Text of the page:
The hook-and-loop fastener Velcro was conceived in 1951 by Swiss engineer George de Mestral. Ten years later, he founded the Velcro company in 1951.
Wikipedia: Hook-and-loop fastener:
Columnist Sylvia Porter made the first mention of the product in her column Your Money’s Worth of August 25, 1958, writing, “It is with understandable enthusiasm that I give you today an exclusive report on this news: A ‘zipperless zipper’ has been invented – finally. The new fastening device is in many ways potentially more revolutionary than was the zipper a quarter-century ago.”
A number of Velcro Corporation products were displayed at a fashion show at the Waldorf-Astoria hotel in New York in 1959, and the fabric got its first break when it was used in the aerospace industry to help astronauts maneuver in and out of bulky space suits. However, this reinforced the view among the populace that hook-and-loop was something with very limited utilitarian uses. The next major use hook-and-loop saw was with skiers, who saw the similarities between their outerwear and that of the astronauts, and thus saw the advantages of a suit that was easier to don and doff. Scuba and marine gear followed soon after. Having seen astronauts storing food pouches on walls, children’s clothing makers came on board. As hook-and-loop fasteners only became widely used after NASA’s adoption of it, NASA is popularly – and incorrectly – credited with its invention.
The patent expired in 1978, which is why we have hook-and-loop fasteners from many companies today.
Each Space Shuttle flew equipped with ten thousand inches of a special fastener made of Teflon loops, polyester hooks, and glass backing. Hook-and-loop fasteners are widely used, from the astronauts' suits, to anchoring equipment. In the near weightless conditions in orbit, hook-and-loop fasteners are used to temporarily hold objects and keep them from floating away. A patch is used inside astronauts' helmets where it serves as a nose scratcher. During mealtimes astronauts use trays that attach to their thighs using springs and fasteners. Hook-and-loop fasteners are also used aboard the International Space Station.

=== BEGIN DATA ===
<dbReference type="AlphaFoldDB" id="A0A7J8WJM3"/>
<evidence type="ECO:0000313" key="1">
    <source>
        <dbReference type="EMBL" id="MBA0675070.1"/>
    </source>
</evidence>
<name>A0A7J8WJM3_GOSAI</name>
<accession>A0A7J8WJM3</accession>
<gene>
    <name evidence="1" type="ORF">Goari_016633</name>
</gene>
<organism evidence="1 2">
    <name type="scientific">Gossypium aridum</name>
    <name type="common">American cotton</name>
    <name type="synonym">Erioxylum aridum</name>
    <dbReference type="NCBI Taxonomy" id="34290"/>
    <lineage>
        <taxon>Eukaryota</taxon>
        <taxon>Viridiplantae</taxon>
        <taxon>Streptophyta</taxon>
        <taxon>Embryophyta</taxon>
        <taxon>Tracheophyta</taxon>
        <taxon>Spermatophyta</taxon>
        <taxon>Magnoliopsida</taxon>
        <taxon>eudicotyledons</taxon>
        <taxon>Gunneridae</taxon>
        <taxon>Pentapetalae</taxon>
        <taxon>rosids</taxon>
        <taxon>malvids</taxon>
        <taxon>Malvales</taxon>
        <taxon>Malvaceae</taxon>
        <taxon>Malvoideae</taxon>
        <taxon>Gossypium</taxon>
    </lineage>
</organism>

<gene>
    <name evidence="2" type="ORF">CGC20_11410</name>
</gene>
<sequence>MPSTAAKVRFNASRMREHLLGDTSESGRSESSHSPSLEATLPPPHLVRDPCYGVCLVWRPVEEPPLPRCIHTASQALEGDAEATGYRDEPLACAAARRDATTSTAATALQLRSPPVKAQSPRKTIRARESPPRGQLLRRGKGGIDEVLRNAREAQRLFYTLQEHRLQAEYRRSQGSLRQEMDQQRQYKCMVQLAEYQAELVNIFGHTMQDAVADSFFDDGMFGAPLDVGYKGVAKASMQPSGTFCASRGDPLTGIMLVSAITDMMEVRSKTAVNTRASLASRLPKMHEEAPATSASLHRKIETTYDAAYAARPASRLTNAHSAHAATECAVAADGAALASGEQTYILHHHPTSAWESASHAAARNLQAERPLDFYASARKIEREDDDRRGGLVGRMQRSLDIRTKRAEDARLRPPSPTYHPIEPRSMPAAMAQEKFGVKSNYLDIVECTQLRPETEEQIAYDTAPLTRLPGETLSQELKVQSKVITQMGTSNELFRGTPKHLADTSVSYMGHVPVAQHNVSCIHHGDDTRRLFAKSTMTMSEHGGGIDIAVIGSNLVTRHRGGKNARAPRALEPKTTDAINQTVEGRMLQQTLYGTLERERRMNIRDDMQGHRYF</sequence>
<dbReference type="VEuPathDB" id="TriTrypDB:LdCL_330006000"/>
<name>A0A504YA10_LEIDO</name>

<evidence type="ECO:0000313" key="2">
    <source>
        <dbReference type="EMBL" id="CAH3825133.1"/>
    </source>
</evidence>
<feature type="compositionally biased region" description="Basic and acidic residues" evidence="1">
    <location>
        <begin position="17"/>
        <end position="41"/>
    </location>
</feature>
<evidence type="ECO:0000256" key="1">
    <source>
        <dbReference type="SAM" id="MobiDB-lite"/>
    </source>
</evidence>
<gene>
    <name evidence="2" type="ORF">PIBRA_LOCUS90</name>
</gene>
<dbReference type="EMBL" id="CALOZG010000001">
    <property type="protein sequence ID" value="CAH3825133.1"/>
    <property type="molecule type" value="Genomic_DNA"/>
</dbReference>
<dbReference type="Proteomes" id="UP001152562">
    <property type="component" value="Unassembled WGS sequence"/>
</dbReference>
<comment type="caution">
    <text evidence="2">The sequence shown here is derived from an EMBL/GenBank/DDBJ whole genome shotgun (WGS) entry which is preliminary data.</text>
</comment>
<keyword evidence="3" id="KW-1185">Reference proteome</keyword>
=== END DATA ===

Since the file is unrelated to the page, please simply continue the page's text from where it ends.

Velcro jumping is a game where people wearing hook-covered suits take a running jump and hurl themselves as high as possible at a loop-covered wall.
David Letterman popularized the game in 1984, and it’s still widely played where alcohol is served.
Pop culture references to Velcro are amusing.
The zipper was patented in 1892.
The zipper gets its name from a brand of rubber boots (or galoshes) it was used on in 1923. The galoshes could be fastened with a single zip of the hand, and soon the hookless fasteners came to be called “Zippers”.